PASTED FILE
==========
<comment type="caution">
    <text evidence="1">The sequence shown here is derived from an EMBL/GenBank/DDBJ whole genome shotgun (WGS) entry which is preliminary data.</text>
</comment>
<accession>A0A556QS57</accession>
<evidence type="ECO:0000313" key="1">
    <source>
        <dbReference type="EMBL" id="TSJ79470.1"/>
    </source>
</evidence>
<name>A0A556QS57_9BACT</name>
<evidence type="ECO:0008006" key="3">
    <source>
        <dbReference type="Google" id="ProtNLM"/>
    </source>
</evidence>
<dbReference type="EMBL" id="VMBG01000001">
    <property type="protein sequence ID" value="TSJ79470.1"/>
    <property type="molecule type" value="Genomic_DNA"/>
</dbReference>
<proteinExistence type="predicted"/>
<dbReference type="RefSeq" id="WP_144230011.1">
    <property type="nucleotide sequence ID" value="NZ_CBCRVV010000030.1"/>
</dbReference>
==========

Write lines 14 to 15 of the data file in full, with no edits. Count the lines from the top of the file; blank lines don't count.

    </source>
</evidence>